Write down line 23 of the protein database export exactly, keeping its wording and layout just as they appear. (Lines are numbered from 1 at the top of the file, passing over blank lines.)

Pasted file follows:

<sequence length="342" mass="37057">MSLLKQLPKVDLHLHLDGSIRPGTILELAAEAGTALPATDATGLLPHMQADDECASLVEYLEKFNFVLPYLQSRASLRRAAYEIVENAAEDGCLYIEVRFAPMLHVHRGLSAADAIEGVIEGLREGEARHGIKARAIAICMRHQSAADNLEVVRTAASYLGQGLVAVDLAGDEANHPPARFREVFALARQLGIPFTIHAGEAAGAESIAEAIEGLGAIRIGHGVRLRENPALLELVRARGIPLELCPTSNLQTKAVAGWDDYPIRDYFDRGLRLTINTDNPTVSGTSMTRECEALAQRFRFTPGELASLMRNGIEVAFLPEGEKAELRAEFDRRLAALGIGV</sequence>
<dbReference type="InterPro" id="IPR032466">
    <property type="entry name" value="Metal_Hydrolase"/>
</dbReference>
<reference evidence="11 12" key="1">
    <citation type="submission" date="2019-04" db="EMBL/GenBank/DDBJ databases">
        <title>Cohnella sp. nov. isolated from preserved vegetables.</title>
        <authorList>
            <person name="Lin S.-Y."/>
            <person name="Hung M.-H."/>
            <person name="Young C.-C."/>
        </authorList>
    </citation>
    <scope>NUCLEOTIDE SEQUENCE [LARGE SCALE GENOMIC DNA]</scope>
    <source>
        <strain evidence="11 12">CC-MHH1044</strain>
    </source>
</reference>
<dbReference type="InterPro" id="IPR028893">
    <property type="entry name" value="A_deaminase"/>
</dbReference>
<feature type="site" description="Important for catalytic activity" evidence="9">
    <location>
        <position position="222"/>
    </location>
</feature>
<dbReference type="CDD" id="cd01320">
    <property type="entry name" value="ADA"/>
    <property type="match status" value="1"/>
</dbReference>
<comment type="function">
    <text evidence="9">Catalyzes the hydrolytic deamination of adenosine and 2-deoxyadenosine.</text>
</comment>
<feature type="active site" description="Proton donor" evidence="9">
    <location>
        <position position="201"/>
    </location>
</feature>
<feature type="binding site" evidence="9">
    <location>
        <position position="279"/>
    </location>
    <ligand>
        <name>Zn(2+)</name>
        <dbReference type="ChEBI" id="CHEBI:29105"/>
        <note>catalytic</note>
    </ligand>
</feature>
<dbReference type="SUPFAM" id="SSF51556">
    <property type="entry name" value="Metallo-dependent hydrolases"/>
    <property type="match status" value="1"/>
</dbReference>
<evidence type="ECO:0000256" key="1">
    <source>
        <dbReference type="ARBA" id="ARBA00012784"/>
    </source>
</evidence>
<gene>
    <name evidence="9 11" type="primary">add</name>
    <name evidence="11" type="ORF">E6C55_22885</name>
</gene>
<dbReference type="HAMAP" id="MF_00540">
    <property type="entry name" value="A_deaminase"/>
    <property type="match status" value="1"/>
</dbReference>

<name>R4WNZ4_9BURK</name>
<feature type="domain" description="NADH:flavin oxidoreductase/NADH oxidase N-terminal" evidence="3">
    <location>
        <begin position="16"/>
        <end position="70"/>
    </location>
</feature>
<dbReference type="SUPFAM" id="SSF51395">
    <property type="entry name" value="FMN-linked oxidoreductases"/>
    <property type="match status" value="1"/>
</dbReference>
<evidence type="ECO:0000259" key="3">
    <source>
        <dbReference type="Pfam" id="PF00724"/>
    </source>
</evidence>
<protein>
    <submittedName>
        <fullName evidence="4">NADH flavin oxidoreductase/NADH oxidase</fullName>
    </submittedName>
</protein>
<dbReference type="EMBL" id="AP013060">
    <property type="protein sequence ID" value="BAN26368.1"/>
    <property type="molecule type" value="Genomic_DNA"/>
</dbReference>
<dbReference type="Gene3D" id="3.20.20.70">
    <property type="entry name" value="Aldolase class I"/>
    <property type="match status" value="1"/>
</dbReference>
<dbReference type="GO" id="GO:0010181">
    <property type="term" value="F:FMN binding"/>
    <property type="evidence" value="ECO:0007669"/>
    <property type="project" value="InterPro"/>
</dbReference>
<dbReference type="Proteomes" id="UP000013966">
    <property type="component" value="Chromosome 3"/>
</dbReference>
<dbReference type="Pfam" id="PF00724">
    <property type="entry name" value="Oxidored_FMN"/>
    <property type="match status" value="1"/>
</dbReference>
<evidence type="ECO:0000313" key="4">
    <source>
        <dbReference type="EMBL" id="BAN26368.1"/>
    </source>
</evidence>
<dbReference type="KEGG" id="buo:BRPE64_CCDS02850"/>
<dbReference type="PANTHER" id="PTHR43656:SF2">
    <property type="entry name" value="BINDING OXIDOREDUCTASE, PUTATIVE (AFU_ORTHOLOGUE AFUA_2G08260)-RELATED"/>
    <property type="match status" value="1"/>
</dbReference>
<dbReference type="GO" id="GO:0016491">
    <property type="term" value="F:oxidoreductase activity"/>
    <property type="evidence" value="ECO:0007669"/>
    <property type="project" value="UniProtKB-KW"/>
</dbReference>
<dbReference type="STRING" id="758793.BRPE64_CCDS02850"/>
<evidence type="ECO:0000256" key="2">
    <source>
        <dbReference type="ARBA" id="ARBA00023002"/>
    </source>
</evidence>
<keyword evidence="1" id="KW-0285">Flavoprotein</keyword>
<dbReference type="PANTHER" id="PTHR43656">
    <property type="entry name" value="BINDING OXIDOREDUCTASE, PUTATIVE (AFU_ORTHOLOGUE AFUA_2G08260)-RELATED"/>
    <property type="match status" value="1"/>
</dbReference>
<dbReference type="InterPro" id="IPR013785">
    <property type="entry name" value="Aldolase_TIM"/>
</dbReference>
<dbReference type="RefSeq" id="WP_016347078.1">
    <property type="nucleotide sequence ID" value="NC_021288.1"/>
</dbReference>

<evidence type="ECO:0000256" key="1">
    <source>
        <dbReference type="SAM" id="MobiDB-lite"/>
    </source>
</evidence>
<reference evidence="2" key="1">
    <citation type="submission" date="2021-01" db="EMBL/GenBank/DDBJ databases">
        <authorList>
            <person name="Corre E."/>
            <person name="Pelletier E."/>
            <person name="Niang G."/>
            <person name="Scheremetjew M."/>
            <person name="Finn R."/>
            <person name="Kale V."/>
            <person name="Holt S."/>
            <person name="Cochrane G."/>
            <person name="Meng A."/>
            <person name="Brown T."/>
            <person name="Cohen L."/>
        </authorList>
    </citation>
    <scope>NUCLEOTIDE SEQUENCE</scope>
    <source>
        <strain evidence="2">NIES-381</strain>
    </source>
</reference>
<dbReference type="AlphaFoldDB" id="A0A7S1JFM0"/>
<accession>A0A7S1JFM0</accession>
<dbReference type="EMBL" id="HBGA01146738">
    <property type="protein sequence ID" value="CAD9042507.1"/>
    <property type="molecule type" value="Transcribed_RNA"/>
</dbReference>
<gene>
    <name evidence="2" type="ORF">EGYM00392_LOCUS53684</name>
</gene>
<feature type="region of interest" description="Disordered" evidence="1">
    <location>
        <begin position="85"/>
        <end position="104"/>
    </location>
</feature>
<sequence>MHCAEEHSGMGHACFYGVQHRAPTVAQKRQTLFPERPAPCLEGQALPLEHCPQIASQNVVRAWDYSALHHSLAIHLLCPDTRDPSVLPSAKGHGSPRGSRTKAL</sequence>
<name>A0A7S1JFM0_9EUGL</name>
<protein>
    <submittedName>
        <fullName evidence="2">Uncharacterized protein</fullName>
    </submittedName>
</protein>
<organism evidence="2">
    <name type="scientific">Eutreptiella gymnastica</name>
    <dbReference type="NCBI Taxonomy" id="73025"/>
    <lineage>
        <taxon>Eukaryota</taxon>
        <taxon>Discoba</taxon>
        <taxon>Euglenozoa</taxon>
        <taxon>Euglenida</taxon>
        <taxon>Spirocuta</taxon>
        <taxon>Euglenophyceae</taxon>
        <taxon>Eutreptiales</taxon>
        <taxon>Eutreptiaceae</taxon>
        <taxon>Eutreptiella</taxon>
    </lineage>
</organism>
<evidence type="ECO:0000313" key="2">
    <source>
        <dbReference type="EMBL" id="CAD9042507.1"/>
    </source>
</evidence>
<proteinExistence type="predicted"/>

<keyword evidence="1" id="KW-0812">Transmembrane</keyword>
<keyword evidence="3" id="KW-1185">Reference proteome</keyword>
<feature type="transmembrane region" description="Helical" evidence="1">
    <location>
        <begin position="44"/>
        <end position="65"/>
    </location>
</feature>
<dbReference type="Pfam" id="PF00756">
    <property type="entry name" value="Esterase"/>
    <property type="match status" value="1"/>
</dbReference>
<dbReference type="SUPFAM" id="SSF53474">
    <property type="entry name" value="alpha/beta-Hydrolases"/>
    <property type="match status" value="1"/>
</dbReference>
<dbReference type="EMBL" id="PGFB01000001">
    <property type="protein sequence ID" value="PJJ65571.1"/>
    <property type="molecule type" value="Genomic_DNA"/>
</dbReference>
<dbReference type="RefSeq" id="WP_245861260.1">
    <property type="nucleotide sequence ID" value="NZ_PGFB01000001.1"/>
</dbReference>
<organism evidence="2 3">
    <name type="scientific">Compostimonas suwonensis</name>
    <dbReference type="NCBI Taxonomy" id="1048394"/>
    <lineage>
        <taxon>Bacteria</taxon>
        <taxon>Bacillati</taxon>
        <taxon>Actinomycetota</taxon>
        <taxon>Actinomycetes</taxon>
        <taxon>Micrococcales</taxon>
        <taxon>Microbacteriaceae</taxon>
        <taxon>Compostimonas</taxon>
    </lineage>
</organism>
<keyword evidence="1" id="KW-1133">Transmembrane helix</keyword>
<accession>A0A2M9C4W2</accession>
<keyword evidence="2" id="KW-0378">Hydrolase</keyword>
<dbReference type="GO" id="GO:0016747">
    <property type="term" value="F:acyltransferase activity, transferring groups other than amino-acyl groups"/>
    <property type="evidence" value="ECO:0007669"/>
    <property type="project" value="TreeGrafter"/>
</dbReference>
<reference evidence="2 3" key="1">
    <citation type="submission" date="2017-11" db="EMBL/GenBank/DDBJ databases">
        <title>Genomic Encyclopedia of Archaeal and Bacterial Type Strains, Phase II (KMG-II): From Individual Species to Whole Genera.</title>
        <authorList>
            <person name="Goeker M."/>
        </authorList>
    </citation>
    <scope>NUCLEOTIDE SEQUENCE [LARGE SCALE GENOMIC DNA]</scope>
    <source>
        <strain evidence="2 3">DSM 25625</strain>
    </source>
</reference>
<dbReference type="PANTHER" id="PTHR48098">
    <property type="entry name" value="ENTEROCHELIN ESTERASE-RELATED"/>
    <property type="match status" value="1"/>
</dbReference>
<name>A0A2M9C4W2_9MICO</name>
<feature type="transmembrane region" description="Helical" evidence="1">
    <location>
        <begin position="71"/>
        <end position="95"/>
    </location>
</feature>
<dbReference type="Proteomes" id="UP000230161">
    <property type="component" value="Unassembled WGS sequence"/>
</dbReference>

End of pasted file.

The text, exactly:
    <location>